The locally built, Melbourne app maintains that personal safety is a right and not a privilege, thus Leelou is free.
At a single press of its SOS button, Leelou instantly records image, sends and streams audio with GPS location and battery information in under 15 seconds. This information is sent to five selected guardians who can potentially help the user 24/7.
The SOS function also overrides the silent function on phones allowing certainty of all alerts to come through and be heard.
The AAP said: “The ‘AIA mode’ is a vigilance feature of Leelou, and rather than in the case of Aiia’s sister not knowing her location at the time of the incident, pressing and holding the button on your journey, and releasing it when feeling threatened or dropping the phone, sends an instant SOS to scrutinised guardians.”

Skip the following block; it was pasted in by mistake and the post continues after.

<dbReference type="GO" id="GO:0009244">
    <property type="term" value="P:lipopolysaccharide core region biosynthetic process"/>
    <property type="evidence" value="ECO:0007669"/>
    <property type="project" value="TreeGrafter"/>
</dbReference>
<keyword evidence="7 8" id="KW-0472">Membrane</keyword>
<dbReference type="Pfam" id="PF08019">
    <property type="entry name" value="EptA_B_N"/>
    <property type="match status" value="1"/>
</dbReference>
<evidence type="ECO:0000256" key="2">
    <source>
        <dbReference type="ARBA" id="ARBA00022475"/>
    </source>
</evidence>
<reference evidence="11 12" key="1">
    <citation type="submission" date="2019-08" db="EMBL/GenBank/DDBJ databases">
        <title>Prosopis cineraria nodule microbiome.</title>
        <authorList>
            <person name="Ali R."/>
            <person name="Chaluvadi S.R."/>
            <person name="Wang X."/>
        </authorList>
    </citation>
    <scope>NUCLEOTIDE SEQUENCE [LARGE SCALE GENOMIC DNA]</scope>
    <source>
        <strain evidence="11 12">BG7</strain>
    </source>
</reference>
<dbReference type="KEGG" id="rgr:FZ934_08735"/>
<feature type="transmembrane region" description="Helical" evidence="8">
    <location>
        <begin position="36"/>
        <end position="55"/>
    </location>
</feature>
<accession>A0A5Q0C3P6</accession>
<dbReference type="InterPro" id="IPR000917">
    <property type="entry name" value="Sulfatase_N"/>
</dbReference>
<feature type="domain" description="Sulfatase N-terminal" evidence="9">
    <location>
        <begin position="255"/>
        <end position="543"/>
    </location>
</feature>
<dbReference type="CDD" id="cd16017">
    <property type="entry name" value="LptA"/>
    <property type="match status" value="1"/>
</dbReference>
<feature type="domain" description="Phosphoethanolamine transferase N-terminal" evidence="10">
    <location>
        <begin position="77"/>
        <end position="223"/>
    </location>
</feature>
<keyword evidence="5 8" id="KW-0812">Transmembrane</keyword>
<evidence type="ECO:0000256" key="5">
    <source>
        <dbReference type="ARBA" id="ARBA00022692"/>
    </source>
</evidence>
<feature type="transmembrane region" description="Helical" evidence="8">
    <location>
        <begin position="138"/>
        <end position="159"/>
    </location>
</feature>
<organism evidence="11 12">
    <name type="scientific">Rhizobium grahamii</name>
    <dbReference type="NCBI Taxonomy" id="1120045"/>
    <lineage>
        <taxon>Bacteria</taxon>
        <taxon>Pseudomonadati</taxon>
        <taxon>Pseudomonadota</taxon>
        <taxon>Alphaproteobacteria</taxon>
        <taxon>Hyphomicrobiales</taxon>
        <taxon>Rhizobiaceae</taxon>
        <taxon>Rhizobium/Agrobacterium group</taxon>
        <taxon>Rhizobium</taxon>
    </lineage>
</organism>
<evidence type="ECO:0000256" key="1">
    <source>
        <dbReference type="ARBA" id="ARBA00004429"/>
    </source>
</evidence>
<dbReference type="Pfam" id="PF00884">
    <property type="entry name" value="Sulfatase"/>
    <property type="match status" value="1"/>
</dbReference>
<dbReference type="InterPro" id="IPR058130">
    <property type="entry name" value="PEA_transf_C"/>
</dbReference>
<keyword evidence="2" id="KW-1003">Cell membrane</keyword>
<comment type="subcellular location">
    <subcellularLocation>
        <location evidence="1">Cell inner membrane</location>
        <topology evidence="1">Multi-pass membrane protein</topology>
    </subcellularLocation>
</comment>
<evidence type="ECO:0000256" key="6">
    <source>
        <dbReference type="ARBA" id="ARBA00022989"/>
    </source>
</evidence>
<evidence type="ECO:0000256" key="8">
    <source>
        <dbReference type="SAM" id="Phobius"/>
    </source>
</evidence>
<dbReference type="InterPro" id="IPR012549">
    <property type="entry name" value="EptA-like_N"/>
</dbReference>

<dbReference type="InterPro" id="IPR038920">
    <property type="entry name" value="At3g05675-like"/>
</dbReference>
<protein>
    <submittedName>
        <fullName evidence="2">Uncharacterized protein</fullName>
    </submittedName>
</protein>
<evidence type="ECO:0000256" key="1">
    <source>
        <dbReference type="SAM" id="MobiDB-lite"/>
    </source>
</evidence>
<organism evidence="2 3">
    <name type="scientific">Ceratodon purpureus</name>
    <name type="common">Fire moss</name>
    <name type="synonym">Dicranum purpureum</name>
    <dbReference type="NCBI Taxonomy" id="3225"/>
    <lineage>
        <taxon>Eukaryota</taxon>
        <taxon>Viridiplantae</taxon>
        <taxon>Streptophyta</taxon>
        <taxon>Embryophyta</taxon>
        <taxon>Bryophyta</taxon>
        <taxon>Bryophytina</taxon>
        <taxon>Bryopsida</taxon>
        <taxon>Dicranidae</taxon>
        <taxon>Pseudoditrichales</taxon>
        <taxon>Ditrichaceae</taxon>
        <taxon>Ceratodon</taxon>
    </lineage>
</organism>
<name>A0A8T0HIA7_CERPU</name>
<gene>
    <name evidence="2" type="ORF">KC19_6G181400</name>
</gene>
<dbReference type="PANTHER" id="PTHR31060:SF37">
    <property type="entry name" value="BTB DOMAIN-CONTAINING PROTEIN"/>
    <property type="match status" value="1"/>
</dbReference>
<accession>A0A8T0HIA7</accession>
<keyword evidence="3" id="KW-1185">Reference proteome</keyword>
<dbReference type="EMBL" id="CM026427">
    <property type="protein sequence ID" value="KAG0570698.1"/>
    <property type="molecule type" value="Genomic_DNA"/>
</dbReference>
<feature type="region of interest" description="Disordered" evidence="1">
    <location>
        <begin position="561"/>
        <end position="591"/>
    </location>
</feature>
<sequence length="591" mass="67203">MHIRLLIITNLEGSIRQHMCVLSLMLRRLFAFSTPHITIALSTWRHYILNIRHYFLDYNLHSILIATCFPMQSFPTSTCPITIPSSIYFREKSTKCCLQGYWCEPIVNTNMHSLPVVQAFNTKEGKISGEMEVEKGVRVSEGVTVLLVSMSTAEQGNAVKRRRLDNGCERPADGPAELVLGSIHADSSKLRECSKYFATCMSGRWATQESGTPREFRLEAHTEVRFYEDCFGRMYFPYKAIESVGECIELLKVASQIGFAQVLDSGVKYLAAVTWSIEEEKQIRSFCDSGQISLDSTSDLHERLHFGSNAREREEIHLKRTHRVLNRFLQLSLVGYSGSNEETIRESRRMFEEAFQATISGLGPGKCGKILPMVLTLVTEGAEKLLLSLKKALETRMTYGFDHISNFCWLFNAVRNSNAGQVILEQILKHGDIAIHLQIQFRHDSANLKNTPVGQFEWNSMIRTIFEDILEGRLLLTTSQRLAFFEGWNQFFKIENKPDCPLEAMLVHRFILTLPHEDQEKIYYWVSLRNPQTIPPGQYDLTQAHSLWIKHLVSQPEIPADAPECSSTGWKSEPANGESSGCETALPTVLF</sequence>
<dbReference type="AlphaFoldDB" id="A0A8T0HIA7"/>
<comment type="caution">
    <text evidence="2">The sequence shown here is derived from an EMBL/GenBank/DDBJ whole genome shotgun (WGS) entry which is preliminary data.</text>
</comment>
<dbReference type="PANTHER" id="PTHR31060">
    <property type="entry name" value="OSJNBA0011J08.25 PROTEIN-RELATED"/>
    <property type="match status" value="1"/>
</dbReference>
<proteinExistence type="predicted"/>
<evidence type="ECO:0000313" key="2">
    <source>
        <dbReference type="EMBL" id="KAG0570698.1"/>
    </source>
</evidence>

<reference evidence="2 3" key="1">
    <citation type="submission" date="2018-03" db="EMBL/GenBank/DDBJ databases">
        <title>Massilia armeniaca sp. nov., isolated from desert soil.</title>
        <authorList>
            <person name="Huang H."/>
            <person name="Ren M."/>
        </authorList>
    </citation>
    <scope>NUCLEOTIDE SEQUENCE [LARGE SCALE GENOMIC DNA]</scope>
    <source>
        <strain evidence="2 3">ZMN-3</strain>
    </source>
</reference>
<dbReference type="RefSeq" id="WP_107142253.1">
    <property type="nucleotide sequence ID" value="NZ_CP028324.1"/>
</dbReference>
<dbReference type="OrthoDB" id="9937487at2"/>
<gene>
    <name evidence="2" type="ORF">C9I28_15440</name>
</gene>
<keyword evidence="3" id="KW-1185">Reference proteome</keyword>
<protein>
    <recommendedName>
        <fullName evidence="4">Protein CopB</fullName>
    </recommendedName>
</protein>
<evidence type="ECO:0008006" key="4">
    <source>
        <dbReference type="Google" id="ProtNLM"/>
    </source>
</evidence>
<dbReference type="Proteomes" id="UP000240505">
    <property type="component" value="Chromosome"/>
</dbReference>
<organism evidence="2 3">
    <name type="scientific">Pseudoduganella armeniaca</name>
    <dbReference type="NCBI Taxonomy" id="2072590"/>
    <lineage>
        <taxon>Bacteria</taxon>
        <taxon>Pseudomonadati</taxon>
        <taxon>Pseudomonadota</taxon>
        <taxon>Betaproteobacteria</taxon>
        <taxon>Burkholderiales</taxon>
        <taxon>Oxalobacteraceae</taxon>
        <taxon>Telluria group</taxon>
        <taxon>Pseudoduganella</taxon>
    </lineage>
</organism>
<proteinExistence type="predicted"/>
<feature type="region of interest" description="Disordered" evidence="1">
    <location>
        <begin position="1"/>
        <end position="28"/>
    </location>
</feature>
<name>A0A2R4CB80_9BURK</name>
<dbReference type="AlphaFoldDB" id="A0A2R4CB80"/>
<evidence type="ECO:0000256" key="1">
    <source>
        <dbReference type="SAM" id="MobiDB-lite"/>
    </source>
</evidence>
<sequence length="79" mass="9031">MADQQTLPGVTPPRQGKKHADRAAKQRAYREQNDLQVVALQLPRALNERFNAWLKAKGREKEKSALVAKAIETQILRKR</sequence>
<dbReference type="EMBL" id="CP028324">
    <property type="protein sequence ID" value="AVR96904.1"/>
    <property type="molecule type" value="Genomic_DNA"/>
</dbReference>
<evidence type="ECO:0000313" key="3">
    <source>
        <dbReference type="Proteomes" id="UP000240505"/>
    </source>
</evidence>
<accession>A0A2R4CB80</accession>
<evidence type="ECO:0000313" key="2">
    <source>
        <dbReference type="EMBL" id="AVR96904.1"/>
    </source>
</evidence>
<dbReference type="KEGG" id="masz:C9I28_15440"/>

Leelou founder Jerry Farsoun released AIA mode after being “incredibly saddened” hearing the news of the 21-year-old’s death in Melbourne on January 16.
“[I] imediately knew that by further development of our safety app Leelou, with the ‘AIA mode’, lives could be saved for those in similar situations,” he said.
“I am so passionate about saving lives, and the ‘AIA mode’ could make the difference in less than 15 seconds.”
Ms Masarwe was on exchange in Melbourne studying at La Trobe university when she was killed after travelling home from a comedy show in North Melbourne.
The Arab-Israeli student was on FaceTime to her sister just moments prior to the attack. Her body was found a few hundred metres from the Polaris shopping centre.
Codey Herrmann, 20, has been charged with her murder.